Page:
Hugh Hewitt is a law professor at Chapman University Law School and a nationally syndicated radio talk show host who blogs daily at HughHewitt.com.
At 70, columnist George Will might be forgiven some mellowing. That will clearly not be necessary after reading his broadside against former Massachusetts Gov. Mitt Romney.
The Obama team inside and out of government feels Romney is not only the likeliest Republican presidential nominee in 2012, but also the most formidable of the field arrayed against the president. They will be using any criticism of Romney from any source to try and start the hoped-for loss of tea party support for the nominee. Read More
‘In the 17 years I’ve been there, I’ve never once heard a voice raised in anger. Never.”That was Associate Justice Stephen Breyer of the United States Supreme Court in the course of a long interview he did with me for my radio program this past Wednesday. (The text of the interview is posted at the “Transcripts” page at HughHewitt.com.) Read More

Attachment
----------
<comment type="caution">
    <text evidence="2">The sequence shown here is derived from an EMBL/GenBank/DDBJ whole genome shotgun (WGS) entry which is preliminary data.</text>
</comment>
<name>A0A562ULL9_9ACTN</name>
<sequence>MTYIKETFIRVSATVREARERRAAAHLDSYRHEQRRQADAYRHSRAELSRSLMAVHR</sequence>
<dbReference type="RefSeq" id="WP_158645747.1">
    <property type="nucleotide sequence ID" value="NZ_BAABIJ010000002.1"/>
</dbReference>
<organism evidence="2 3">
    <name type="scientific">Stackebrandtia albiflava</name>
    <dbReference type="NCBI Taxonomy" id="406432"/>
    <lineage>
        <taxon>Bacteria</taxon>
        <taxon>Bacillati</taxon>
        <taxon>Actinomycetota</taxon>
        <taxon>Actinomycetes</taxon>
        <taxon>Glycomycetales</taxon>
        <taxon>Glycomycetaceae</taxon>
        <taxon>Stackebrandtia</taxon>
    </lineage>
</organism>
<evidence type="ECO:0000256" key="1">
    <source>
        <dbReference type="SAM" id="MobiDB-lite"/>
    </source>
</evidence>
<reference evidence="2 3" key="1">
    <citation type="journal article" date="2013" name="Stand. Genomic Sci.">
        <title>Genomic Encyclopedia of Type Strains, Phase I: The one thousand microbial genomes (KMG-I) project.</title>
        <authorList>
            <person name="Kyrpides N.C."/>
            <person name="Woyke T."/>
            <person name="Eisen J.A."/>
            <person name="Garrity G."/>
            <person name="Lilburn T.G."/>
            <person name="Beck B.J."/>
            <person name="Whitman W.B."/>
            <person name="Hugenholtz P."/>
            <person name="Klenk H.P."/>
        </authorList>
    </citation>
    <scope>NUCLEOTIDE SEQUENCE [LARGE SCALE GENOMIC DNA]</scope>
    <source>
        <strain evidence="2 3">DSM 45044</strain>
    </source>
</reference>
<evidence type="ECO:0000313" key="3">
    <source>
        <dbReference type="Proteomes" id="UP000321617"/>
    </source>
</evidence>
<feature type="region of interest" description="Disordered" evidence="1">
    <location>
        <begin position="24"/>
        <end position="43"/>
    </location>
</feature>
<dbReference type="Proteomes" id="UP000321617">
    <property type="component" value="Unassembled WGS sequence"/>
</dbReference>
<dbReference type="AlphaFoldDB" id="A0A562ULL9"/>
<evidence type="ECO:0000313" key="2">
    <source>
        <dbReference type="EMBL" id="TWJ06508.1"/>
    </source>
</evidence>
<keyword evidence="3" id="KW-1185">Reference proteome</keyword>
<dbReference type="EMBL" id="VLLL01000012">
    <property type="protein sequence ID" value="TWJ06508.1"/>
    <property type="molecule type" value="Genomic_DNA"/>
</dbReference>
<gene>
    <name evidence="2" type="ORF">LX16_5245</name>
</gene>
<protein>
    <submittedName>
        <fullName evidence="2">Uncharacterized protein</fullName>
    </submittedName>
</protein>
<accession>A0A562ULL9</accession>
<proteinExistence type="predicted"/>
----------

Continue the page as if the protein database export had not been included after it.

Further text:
National excess, like individual over-indulgence, leads to uncomfortable after-effects and even deeply painful ones. Even the dire consequences of the Panic of 2008 did not oblige the country to struggle through the dreariest recovery in modern times. This becalming of the economic waters became an inevitability when Obamacare, Dodd-Frank, an out-of-control federal regulatory onslaught and massive deficits all combined to create the perfect storm for the private sector. Read More
Very few civilians know the pain of loss of a son or daughter, husband or wife, father or mother or brother or sister to war. The vast majority of those who do not know that pain also struggle to communicate their sympathy and their sorrow for the loss of the loved ones.Almost 10 years after the Afghanistan war began, the country awoke to the awful news of a U.S. helicopter shot down with 30 Americans aboard — 22 of them from SEAL Team 6. Read More